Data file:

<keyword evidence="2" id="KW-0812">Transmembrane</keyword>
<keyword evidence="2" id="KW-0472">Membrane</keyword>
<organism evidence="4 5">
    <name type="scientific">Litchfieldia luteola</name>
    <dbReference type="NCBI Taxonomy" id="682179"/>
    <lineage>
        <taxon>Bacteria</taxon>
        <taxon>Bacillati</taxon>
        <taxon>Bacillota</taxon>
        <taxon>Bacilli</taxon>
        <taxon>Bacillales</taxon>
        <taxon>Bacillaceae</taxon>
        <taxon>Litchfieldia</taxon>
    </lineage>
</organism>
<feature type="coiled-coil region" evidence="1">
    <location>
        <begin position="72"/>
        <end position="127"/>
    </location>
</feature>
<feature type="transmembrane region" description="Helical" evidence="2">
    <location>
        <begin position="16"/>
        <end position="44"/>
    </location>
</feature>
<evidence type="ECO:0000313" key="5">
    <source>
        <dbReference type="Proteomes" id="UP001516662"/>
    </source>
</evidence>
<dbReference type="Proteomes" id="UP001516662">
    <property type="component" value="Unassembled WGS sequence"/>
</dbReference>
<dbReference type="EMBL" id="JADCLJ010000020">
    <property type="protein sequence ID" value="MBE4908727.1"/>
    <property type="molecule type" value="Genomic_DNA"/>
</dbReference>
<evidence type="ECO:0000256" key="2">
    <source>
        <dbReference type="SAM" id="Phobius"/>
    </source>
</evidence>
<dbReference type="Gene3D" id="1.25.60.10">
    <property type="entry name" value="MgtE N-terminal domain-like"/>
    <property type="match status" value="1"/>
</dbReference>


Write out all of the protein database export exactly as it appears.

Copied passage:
<keyword evidence="2" id="KW-0812">Transmembrane</keyword>
<keyword evidence="2" id="KW-0472">Membrane</keyword>
<organism evidence="4 5">
    <name type="scientific">Litchfieldia luteola</name>
    <dbReference type="NCBI Taxonomy" id="682179"/>
    <lineage>
        <taxon>Bacteria</taxon>
        <taxon>Bacillati</taxon>
        <taxon>Bacillota</taxon>
        <taxon>Bacilli</taxon>
        <taxon>Bacillales</taxon>
        <taxon>Bacillaceae</taxon>
        <taxon>Litchfieldia</taxon>
    </lineage>
</organism>
<feature type="coiled-coil region" evidence="1">
    <location>
        <begin position="72"/>
        <end position="127"/>
    </location>
</feature>
<feature type="transmembrane region" description="Helical" evidence="2">
    <location>
        <begin position="16"/>
        <end position="44"/>
    </location>
</feature>
<evidence type="ECO:0000313" key="5">
    <source>
        <dbReference type="Proteomes" id="UP001516662"/>
    </source>
</evidence>
<dbReference type="Proteomes" id="UP001516662">
    <property type="component" value="Unassembled WGS sequence"/>
</dbReference>
<dbReference type="EMBL" id="JADCLJ010000020">
    <property type="protein sequence ID" value="MBE4908727.1"/>
    <property type="molecule type" value="Genomic_DNA"/>
</dbReference>
<evidence type="ECO:0000256" key="2">
    <source>
        <dbReference type="SAM" id="Phobius"/>
    </source>
</evidence>
<dbReference type="Gene3D" id="1.25.60.10">
    <property type="entry name" value="MgtE N-terminal domain-like"/>
    <property type="match status" value="1"/>
</dbReference>